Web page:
Waves of Denticles and my Art-Science Journey

By Vicky Chan

As a part of an Art and Sciences course I took this past spring quarter at UC Santa Barbara, I learned about THEMAS, practiced making digital art, and created a 3D sculpture made of shark denticles.

So what exactly is THEMAS? THEMAS stands for Technology, Humanities, Engineering, Mathematics, Art, and Science. Throughout the course, we explored topics ranging from how helicopters work to the thoughts of Greek philosophers. We were encouraged to make things and learn how to ‘swim’ by engaging with these works. I entered this class wondering how the Arts and Sciences were connected, and I came to realize how highly interconnected all these themes are. For the final project, we were challenged to create a mediated world encompassing THEMAS, based on a subject and artistic media of our choice.

Inspired by this final assignment, I took the initiative to learn a new tool: 3D modeling. I began by trying different programs and chose Blender, an open-source 3D modeling program. Blender is very versatile and offers basic to advanced features for modeling. However, one can start with a template shape and use the 3D grid space to place vertices in order to build any shape one can imagine.

At the same time as taking the class, I was also working with the Baseline Caribbean team on a research project involving shark dermal denticles. I realized that this would be a great opportunity to showcase shark denticles in the form of a 3D sculpture. The relationship between denticle morphology and the functional properties of shark denticles is quite fascinating. Inspired by how different groups of denticles are arranged on the skin, I decided to model several basic denticle morphotypes and create an artistic piece that would bring awareness of denticles and their intriguing diversity of forms to the public.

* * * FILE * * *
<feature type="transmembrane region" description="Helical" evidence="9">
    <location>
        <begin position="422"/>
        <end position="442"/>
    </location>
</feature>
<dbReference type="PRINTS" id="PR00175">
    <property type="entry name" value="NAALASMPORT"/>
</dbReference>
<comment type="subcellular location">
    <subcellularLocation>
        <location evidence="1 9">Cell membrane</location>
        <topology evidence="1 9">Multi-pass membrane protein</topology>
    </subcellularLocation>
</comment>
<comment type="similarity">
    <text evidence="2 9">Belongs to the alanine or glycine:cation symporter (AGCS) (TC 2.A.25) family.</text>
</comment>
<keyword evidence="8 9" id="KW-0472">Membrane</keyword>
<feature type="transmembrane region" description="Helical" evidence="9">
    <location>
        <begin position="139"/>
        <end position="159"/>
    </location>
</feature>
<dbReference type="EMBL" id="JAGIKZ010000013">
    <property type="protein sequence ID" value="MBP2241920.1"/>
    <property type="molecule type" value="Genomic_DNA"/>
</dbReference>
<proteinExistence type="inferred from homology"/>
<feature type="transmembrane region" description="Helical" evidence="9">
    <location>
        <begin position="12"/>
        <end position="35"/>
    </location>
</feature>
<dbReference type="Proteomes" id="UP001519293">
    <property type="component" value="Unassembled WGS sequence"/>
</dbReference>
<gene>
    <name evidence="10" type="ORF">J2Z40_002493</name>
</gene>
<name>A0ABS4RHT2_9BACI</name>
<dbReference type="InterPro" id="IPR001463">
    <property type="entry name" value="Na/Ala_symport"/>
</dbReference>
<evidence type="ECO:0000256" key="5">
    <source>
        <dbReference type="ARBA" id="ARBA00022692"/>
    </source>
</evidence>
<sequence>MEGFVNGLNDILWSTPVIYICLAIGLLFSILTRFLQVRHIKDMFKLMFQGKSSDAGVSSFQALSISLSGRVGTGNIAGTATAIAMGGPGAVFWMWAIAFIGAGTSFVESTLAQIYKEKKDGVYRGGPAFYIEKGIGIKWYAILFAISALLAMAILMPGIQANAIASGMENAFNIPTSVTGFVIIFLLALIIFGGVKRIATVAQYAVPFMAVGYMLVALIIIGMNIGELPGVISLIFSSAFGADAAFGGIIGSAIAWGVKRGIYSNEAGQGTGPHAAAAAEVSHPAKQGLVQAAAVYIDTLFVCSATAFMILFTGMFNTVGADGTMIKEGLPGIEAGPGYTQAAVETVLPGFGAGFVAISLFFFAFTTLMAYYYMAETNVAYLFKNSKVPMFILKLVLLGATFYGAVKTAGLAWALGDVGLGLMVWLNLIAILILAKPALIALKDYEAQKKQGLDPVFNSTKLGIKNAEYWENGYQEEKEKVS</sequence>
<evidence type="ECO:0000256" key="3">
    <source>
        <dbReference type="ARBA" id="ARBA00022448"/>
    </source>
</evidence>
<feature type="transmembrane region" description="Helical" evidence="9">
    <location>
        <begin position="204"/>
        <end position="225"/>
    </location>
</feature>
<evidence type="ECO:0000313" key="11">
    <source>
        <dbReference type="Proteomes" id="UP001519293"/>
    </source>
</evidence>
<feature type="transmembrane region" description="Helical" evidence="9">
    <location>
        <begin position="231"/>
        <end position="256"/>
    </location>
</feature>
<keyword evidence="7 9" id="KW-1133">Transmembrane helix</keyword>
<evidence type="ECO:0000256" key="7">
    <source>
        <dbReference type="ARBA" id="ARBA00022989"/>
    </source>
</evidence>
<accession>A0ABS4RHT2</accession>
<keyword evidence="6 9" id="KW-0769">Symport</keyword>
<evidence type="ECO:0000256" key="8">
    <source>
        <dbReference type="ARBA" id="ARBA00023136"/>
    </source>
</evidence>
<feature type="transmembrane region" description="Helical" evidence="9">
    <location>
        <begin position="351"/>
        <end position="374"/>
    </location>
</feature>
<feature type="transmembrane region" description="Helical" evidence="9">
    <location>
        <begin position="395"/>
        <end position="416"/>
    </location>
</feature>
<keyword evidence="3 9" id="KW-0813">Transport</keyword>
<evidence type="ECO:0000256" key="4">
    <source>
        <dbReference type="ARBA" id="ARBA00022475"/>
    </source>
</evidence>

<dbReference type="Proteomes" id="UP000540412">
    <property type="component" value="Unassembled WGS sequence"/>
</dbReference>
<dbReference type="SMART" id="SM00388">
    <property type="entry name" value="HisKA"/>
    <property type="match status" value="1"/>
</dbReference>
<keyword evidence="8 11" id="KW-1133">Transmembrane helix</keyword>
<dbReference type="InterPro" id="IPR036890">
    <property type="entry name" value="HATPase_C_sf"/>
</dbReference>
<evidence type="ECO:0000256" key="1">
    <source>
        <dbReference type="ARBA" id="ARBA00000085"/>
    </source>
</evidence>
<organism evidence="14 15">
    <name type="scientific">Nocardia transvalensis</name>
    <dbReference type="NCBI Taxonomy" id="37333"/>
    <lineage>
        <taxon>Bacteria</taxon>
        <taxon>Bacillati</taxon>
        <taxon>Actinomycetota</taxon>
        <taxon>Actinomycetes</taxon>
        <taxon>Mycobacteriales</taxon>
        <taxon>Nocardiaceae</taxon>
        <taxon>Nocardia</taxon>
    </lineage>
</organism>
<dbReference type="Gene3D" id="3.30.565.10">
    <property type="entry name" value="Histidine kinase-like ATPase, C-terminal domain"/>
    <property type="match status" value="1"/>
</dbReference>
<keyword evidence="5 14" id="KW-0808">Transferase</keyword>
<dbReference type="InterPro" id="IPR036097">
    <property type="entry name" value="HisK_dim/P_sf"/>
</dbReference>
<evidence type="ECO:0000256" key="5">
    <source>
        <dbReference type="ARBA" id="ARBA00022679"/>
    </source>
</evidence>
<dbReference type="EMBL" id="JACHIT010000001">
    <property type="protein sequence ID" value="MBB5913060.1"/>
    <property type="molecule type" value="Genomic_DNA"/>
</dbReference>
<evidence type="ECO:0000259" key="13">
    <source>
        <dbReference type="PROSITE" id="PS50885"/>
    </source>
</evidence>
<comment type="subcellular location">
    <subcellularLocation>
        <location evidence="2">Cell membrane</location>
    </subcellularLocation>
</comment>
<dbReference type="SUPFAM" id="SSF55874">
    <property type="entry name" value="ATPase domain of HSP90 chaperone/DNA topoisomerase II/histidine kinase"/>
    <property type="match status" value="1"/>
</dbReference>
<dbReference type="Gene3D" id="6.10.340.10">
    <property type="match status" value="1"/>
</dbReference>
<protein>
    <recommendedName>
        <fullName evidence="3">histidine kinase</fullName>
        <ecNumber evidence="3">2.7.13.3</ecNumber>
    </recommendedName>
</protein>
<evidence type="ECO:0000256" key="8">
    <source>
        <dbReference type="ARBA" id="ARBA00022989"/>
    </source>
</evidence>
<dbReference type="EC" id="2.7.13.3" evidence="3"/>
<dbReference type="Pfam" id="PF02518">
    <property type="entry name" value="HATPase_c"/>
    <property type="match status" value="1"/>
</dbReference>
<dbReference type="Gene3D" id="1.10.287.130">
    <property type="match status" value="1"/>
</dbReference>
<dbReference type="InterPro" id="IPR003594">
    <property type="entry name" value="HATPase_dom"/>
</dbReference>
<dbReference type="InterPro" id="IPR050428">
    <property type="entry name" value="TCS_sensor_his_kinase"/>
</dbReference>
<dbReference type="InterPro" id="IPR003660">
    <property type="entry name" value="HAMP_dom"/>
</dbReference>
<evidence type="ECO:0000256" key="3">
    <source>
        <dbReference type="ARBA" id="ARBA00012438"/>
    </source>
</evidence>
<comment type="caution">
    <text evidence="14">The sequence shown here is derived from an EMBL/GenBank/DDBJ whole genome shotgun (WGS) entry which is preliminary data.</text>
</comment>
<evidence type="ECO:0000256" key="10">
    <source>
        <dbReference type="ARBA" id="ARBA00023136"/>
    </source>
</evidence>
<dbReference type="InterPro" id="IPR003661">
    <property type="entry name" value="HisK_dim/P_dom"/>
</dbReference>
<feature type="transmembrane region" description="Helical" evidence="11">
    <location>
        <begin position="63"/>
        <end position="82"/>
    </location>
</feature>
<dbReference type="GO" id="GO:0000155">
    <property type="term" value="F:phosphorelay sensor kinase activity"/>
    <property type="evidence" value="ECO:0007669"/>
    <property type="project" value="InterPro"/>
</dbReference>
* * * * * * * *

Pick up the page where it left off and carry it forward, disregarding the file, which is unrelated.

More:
Learning how to work in 3D space was a challenge at first, as there were many different shortcuts to create new vertices and edges. I gradually got the hang of creating the denticle base first, then the crown.


These were the final denticle models I created. (From left to right: a drag reduction denticle, a generalized function denticle, and an abrasion strength denticle.)

I then layered these denticles in 3D space, shifting the angle of the denticles ever so slightly and recreating a motion that is similar to a wave in the ocean.

Here is the finished 3D sculpture:



This is a mediated world, as it draws from elements of both reality and fiction. I created the shark denticles based on actual denticle morphology and arrangement patterns on the skin but used fictional sizes and colors to create an artistic composition. I’m glad that this class gave me the motivation to create an informed piece like this and for revealing to me more connections between Art and Science.


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